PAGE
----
Mrs. Overtime dropped in last week. I wish someone had given me a heads-up. I would have gone out for the day. She was her usual boorish self. She barged right in like she owned the place and immediately started in, finding fault and barking orders with that serenity shattering voice of hers. Once in ten years she takes over for an hour or so. Her toxic personality, her grating voice, her dumpy little body and that Bull Dyke haircut of hers tests the very limits of my well-practiced tolerance. It appears from observing her that the more ignorant a person is, the more assertive and cock-sure they are.
She ruined my coffee pot. She decided to make herself some coffee. She just helped herself like she was at home. She disapproved of the condition of my coffee pot, so she washed it first, neither knowing that it was in fact my coffee pot nor asking for my permission to use it. It was my coffee, too; and my filter.
I informed her: “You never wash a coffee pot.”
I am not an unreasonable man.
Most modern drip coffee makers are made with thermoplastic parts. Most people think plastic lasts forever. Not so. While it may take longer for man-made plastics to degrade in the environment, they nevertheless do degrade over time. Every time hot water is applied to the coffee pot’s thermoplastic parts some of it breaks down on a molecular level and is released into the water, tainting the coffee. Washing it always leaves a dish detergent residue and a toxic chemical taste. What appear to be stains on the pot is actually dehydrated coffee; which is exactly what instant coffee is.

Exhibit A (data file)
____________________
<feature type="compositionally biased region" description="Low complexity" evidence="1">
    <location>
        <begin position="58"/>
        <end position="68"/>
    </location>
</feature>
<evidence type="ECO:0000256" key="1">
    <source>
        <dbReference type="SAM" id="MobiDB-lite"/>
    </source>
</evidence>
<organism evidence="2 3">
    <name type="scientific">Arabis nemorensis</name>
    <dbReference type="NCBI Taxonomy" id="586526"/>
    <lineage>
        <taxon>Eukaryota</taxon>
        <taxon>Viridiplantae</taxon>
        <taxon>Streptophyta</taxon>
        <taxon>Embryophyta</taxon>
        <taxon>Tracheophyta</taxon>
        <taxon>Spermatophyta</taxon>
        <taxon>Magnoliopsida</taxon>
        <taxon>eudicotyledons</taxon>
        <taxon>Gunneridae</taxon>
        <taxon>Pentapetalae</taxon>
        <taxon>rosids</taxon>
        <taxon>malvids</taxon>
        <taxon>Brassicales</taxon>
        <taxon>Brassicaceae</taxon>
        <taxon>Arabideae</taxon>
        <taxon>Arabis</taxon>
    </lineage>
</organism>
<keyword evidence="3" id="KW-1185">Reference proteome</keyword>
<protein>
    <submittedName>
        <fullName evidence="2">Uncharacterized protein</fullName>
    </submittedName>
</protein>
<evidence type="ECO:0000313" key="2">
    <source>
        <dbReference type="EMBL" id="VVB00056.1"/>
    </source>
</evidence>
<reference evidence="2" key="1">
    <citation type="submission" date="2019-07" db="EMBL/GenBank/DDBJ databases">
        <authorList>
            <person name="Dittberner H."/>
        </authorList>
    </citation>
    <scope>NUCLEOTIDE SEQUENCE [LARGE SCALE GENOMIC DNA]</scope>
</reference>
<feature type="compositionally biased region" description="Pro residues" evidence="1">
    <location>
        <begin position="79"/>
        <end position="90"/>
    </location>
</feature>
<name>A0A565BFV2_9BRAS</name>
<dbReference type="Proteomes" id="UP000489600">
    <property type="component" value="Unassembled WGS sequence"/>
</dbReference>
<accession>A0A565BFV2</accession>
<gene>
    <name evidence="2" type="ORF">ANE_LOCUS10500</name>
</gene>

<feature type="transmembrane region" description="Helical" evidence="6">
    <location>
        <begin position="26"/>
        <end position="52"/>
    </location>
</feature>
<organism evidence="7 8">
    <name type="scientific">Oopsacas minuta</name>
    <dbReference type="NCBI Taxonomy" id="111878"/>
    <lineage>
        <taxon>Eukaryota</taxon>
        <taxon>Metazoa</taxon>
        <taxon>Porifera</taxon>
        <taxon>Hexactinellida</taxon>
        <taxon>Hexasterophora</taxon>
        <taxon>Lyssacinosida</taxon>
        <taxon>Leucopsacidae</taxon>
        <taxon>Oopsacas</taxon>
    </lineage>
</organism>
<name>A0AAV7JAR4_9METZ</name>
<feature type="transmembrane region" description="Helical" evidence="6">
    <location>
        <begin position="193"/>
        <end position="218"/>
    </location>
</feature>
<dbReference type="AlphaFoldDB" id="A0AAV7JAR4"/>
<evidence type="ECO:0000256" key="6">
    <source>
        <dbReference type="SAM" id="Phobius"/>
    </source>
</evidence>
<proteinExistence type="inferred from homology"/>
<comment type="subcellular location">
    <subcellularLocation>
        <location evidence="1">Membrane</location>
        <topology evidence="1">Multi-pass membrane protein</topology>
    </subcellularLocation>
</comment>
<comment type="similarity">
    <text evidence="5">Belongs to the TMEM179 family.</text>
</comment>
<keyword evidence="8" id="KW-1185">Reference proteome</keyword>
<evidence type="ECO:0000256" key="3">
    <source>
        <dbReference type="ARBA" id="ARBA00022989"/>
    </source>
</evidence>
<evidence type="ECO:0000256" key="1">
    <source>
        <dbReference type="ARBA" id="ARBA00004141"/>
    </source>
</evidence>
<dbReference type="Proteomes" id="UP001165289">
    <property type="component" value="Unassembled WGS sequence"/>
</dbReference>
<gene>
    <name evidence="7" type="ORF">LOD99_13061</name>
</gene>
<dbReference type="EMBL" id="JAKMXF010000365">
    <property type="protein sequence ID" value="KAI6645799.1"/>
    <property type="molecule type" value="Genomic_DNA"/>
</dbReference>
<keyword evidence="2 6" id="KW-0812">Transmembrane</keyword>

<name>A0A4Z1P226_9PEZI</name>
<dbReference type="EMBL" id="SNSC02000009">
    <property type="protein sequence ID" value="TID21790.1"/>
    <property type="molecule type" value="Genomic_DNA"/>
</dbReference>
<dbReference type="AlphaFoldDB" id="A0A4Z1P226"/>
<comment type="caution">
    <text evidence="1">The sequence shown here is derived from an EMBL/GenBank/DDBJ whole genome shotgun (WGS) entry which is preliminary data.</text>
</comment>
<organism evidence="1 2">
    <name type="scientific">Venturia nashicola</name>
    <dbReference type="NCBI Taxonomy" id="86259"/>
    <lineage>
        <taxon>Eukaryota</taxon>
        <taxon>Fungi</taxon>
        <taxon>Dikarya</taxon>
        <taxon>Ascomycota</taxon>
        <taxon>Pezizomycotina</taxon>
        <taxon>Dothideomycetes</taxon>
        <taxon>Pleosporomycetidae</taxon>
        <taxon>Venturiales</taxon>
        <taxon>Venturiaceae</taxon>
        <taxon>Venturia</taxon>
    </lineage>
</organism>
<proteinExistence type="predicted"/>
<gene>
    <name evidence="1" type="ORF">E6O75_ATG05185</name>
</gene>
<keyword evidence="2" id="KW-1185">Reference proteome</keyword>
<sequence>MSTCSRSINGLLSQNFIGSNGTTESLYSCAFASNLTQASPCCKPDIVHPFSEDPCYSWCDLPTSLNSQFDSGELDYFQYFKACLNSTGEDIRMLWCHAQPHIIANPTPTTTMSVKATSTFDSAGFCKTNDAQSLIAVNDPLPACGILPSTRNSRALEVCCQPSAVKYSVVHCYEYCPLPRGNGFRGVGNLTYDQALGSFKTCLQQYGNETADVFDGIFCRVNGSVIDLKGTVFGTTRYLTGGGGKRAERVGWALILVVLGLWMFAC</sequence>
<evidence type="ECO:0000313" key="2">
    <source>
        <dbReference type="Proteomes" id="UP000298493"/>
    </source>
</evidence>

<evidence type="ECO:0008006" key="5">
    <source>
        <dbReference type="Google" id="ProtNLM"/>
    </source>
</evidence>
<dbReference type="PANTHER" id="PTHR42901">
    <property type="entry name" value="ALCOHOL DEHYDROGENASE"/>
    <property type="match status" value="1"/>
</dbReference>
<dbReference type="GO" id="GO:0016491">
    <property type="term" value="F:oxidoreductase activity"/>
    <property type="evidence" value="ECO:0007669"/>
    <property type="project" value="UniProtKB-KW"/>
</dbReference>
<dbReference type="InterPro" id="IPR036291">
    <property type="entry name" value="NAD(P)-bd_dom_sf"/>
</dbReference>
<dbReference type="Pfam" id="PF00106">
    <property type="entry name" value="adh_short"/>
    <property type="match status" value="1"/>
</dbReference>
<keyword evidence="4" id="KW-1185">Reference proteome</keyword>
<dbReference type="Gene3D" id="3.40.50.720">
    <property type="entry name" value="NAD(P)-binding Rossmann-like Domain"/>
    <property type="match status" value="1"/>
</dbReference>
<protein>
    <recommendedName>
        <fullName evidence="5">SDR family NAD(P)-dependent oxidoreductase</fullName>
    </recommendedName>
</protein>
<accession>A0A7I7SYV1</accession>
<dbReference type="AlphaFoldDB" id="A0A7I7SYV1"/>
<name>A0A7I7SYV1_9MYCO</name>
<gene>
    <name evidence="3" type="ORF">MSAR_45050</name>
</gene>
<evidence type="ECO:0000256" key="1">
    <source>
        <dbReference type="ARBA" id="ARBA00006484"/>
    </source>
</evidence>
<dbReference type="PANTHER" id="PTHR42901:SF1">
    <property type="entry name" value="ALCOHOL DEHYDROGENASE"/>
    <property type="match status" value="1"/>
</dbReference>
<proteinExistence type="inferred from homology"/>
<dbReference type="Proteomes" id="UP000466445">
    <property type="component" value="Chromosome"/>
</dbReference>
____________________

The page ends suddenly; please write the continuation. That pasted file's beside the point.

My coffee pot was broken in. My coffee pot was well seasoned. My coffee pot was patinaed. The thermoplastic parts of my coffee pot were coated with a film of essential oils of the coffee bean. This oily film formed a barrier between the plastic and detergent residue and the coffee.
Mrs. Overtime’s coffee tastes like plastic and dish soap.
My coffee tastes like coffee.
My filter; my coffee; my coffee pot; my home.
My Life, too.
Just before she left she ordered me to clean the dust bunnies from behind the stove;
said they’d start a fire.
“You never wash a coffee pot.”